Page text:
As the greatest flood in nearly a century neared its apex in the second week of May, it brought a change of weather to my hometown of Clarksdale, Mississippi. The typical spring southerlies gave way to an unlikely cool breeze, which blew steady from the north for five straight days.
The rain turns to sleet as we gain elevation; ahead and across the valley, clear accumulation shows the depravity of an early October snowstorm in Germany’s Black Forest. Sweat still rising from furrowed brows, we cross the snow line, coughing into stiff hands and stretching sore muscles. We get back into our positions, the canoe between us, and continue our portage.
Just over a year ago, the 25-year-old from Connecticut completed the first, modern-day canoe expedition across America—a 4,300-mile solo journey from Portland to Portland, Oregon to Maine, that is. 2011 presents a new year for “Zand” and with it, a new continent to paddle across. Martin will be recounting the epic, 4,000-km journey across Europe from Nantes, France to Istanbul in a series of exclusive En Route posts.
Canoes have a problem: They’re not always floating. Sometimes you have to carry them. And that can be an issue, especially in the Adirondack region of upstate New York, the birthplace of John Rushton’s legendary pack canoe. The map tells the tale: a scattergun-like array of remote lakes and rivers stretching from New York to the tip of Maine. Every one is a unique and beautiful place to paddle. All you have to do is get there. And therein lies the rub.
One hundred fifty years ago this month, our young nation was beginning its darkest hour—a four-year Civil War that would claim nearly 700,000 lives. Today, a century and a half later, that agony lingers deep in our collective consciousness. And one of the best and most peaceful ways to visit these battlefield sites is by paddling the bodies of water that have defined them through the years.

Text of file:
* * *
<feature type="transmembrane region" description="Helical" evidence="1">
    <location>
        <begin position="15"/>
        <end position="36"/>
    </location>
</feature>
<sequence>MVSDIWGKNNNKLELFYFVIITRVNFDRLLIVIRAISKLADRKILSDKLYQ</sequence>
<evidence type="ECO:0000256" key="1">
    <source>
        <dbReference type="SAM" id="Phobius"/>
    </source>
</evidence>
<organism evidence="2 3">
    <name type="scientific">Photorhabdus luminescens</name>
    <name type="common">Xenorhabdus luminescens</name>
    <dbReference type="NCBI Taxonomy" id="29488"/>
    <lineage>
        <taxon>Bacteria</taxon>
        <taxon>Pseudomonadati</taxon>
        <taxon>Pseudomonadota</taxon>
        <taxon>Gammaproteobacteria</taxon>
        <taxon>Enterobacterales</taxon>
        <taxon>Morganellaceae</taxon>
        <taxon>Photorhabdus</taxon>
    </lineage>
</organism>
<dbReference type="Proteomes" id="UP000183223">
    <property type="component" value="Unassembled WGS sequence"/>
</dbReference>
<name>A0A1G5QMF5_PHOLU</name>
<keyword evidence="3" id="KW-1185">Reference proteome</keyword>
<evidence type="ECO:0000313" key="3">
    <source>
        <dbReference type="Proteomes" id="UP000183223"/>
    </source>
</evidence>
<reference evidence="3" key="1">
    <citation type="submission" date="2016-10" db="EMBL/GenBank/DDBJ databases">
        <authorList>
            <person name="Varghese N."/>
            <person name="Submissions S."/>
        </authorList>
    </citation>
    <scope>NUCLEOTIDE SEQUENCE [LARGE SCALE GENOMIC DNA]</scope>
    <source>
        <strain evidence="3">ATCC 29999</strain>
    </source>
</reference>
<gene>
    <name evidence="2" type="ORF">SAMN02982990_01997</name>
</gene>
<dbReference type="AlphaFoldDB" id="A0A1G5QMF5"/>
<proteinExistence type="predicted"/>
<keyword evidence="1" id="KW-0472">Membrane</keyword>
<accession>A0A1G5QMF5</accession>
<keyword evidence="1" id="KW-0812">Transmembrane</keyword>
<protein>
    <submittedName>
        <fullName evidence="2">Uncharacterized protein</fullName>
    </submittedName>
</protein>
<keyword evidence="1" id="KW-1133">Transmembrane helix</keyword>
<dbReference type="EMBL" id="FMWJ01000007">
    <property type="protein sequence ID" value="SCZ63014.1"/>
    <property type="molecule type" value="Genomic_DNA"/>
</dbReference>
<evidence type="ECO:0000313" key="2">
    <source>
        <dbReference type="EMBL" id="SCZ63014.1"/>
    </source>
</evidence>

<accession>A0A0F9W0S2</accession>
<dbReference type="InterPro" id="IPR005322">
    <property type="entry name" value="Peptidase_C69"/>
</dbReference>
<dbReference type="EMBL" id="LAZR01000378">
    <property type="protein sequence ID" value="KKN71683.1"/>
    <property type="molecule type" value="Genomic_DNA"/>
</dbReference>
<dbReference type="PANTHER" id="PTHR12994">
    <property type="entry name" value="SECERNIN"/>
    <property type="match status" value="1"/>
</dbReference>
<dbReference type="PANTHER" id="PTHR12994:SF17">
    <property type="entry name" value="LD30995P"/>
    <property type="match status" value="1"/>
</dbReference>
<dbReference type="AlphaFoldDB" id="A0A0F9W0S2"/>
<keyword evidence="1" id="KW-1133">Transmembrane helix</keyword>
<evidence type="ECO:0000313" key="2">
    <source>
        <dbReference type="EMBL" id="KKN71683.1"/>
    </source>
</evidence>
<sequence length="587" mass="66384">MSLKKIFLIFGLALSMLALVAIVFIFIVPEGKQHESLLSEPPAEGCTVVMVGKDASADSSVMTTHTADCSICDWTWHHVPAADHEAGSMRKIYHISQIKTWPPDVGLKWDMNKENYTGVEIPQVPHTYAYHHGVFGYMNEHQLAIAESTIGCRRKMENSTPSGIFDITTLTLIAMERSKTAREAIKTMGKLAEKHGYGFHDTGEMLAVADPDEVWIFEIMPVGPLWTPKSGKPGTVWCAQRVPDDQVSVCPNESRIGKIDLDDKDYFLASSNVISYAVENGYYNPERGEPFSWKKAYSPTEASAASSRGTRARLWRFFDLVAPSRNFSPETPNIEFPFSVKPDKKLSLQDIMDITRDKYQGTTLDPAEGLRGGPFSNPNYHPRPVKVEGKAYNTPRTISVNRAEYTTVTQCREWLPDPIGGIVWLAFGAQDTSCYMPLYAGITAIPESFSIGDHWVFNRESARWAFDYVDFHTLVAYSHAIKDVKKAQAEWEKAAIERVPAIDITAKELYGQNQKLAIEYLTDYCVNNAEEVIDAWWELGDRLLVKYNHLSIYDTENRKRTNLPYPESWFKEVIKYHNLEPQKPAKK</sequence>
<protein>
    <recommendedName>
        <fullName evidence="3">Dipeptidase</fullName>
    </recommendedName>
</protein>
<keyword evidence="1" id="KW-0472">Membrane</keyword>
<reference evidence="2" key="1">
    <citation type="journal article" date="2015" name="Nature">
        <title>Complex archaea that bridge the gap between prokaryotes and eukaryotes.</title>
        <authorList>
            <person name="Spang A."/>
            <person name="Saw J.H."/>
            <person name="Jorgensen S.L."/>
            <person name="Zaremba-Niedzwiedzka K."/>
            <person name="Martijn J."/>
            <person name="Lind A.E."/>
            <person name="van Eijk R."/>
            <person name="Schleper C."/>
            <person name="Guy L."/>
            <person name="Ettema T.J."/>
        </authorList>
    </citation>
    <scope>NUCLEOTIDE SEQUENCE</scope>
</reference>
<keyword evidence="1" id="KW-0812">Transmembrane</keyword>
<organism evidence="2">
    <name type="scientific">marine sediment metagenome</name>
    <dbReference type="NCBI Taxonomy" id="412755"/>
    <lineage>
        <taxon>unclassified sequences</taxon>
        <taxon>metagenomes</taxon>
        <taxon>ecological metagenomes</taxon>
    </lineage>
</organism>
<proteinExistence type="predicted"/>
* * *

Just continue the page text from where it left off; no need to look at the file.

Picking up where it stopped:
On the third day of a weeklong, early spring canoe trip in northern Ontario, my trip mates start calling me Shackleton. We’ve been icebound on sprawling Smoothwater Lake since the end of Day One, when we dragged, pushed and occasionally paddled across 10 miles of ice, slush and short-lived leads of open water. From this sweeping sand beach on Smoothwater’s east side, it’s disappointingly obvious that zeal outweighed logic in planning this early season trip across 75 miles of prime canoe country in search of the lake that carries my family name. Breakup is days away, and our expedition is fast becoming a failure.
Peter, Dan and Paul Bragiel are brothers from the Chicagoland area whose combined canoeing experience, prior to this summer, amounted to three days total. They all live in California—Dan, 31, and Paul, 33, are Silicon Valley Internet entrepreneurs, and Peter, 29, is a Los Angeles-based filmmaker with a strong chi for adventure. This summer, and thanks in part to a grant from YouTube, the trio recruited Tony Corella, a 25-year-old filmmaker from L.A., in order to attempt to canoe the length of the Mississippi River…
On a clear October day in the middle of the Ka’iwi Channel, the island of Oahu is a distant smudge on the horizon and 45-foot outrigger canoes, each carrying six strong men paddling full out, appear only as rocking torsos and slashing paddles glimpsed amid the swell rolling down from the north.
The mood was electric and the music acoustic at the 2011 Paddlesports Industry Party in Salt Lake City on Aug. 5. Athletes, legends and industry employees flooded the venue for free food, beer, networking and the 26th annual Canoe & Kayak Industry Awards.
Yesterday the Worlds ended. I’m talking about the 2011 Canoe Slalom World Championships, of course, not the end of everything. (That’s in 2012.) Riding in cars or buses or airplanes back to their homelands today, slalom athletes and coaches are thinking about this year’s racing season, and planning the next.
France’s Denis Gargaud-Chanut and Fabien Lefevre, the silver medalists in Saturday’s C-2 event, made slalom history Sunday by medaling again in their two different singles classes. Lefevre claimed the Bronze Medal in Men’s Kayak, and—in the biggest surprise of these World Championships—Gargaud-Chanut is the 2011 World Champion in C-1 Men.